The influence of temperature on the photoluminescence of lithium fluoride crystals

Research project NCN PRELUDIUM 2020/37/N/ST5/01975

Realized in years 2021-2023

Research team:

Małgorzata Sankowska (project manager)

Paweł Bilski (research supervisor)

The goal of the project is the optimization of photoluminescence properties of lithium fluoride (LiF) crystals for their application as radiation detectors and gaining a better understanding of temperature aspects of colour center physics.

With the rapid development of technology, ionizing radiation becomes more and more prevalent in human life. It gives a motivation to introduce new and to improve already existing methods of detecting, measuring, and imaging of ionizing radiation that could be used in various areas e.g. medicine, radiation protection, industry, research, and many others. The Fluorescent Nuclear Track Detection method (FNTD) is one of the most revolutionary techniques developed over the last years in the field of radiation dosimetry.

FNTD technique exploits photoluminescence (PL) of radiation-induced crystal lattice defects called colour centers (CC). Such centers, when excited by light of an appropriate wavelength, emit photons that make it possible to see the track of a particle while using a fluorescence microscope. Thanks to lithium fluoride (LiF) nuclear track detectors it is possible to image tracks of heavy ions such as helium, carbon, neon, silicon, and iron. They can also be used to detect and measure neutron doses or to establish the energy of the alpha particles interacting with the crystal. LiF crystals were also exploited to register tracks of cosmic radiation at the Earth’s orbit.

While it is apparent that this technique has great potential it, unfortunately, suffers due to the low signal-to-noise ratio. The enhancement of signal-to-noise ratio and photoluminescence intensity is extremely important as it could allow imaging tracks not visible now and open new directions of applications. The thermal treatment of LiF crystals seems to be the most feasible way to improve the signal-to-noise ratio.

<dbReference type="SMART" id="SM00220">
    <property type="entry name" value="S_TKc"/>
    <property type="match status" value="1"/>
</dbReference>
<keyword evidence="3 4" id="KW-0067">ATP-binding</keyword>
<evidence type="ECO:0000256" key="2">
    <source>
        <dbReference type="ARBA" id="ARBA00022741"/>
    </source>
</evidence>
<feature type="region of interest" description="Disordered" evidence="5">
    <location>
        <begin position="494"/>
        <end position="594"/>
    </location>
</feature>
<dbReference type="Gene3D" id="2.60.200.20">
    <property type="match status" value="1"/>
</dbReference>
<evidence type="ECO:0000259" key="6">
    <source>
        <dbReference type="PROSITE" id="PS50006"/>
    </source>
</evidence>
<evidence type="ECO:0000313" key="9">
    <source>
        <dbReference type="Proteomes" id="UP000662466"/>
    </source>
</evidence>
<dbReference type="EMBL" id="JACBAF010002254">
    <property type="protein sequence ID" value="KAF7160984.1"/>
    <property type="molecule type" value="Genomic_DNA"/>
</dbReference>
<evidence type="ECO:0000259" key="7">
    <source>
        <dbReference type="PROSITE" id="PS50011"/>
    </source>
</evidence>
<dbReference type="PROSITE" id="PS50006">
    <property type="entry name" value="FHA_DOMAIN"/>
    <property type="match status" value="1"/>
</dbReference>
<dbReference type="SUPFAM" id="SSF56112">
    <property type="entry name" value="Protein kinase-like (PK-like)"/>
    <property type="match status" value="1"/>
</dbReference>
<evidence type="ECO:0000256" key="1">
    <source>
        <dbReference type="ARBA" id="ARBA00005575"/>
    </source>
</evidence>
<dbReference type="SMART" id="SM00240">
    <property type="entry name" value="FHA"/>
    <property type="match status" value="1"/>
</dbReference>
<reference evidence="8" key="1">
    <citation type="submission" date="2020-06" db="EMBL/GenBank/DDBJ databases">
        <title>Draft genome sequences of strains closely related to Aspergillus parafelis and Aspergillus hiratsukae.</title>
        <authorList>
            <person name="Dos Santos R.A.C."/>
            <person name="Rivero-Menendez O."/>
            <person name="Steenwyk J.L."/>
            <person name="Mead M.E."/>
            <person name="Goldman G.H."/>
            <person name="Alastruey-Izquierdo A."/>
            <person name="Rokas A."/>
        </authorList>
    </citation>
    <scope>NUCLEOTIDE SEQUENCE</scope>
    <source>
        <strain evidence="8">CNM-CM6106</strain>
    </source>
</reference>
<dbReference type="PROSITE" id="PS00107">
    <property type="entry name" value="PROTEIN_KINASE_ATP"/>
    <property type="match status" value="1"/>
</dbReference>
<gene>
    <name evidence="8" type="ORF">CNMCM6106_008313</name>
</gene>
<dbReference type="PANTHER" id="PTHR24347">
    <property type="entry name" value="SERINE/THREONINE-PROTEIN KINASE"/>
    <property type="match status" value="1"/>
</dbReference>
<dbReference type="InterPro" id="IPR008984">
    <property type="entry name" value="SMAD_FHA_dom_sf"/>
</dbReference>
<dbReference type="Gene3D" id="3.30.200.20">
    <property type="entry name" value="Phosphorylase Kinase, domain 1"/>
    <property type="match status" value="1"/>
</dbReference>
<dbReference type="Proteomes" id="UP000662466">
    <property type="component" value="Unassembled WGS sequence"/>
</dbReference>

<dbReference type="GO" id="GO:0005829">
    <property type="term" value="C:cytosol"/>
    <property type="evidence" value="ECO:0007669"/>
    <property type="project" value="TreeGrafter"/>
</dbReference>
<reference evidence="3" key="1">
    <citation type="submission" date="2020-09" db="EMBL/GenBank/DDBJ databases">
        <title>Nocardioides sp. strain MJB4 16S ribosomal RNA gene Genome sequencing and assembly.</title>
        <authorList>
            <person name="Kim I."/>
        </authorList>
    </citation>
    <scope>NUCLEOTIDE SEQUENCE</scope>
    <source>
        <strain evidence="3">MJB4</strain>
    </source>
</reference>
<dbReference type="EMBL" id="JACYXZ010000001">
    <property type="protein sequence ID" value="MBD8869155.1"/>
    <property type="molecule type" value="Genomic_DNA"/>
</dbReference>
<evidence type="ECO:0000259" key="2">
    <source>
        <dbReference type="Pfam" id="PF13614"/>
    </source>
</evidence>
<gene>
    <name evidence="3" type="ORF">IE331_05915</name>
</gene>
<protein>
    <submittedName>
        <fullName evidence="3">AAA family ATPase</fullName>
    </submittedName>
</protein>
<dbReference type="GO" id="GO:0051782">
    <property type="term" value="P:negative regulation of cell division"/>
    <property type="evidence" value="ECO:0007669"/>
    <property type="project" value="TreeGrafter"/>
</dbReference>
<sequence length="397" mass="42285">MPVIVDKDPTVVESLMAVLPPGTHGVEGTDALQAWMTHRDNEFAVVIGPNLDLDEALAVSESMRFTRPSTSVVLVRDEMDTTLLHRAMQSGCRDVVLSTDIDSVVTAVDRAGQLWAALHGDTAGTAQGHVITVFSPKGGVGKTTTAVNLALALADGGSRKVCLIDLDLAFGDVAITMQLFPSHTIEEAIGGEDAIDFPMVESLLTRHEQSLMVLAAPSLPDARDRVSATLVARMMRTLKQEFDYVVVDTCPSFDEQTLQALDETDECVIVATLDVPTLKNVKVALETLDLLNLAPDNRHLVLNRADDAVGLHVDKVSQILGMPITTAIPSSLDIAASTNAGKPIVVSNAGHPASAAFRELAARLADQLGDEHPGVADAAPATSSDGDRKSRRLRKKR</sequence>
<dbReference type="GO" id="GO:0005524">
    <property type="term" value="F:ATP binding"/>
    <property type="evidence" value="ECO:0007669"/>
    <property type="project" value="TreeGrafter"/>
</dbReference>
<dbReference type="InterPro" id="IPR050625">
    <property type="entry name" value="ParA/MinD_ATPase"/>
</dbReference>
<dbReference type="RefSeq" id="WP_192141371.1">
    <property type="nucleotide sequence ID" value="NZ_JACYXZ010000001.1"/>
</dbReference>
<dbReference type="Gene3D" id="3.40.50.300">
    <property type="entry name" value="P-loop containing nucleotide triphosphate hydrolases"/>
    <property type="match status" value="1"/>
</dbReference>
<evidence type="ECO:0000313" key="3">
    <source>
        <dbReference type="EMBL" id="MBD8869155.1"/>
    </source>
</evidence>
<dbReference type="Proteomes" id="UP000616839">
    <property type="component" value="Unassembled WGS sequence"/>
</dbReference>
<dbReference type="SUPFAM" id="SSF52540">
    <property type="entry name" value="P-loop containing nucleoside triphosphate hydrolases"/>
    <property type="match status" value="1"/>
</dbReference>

Although LiF is a very well-known luminescent and optical material studied for several decades there are still some gaps in our knowledge about it. One of them is the influence of thermal treatment on colour centers and their photoluminescence. Concentrations of various colour centers in LiF and their photoluminescence spectra were found to be significantly influenced by temperature.  Under thermal treatment, some centers begin to disintegrate, while others interact with each other creating new species. All these have an impact on PL spectrum shape and intensity. While it is known that such dependencies exist, the reported data are often contradictory or incomplete. Our goal is therefore to gather missing information on this subject.

Within the project, we plan to investigate the temperature effects at each part of the stage of the process (before irradiation, during irradiation, after irradiation and during PL measurement). We intend to measure absorption spectra, PL emission spectra and PL excitation spectra as well as to register and analyze microscopic images of nuclear tracks in various spectral windows. In all experiments, not only temperature but also the duration of treatment, as well as heating and cooling rates will be varied. We also intend to check if observed effects are universal or are dependent on the specific properties of crystals. To establish that, we plan on using in our experiments crystals grown with different methods, with different growth parameters, starting materials etc.

The project results have so far been presented in the form of a poster (poster) at the 11th International Conference on Luminescent Detectors and Transformers of Ionizing Radiation (The poster received the “Best Poster Award”), International Conference on Individual Monitoring of Ionising Radiation (IM2022) and Neutron and Ion Dosimetry Symposium (NEUDOS-14), 9th International Conference on Optical, Optoelectronic and Photonic Materials and Applications & 14th Europhysical Conference on Defects in Insulating Materials, and The 7th International Workshop on Advanced Spectroscopy and Optical Materials (IWASOM) The results were also published in the Radiation Measurements and Materials journals.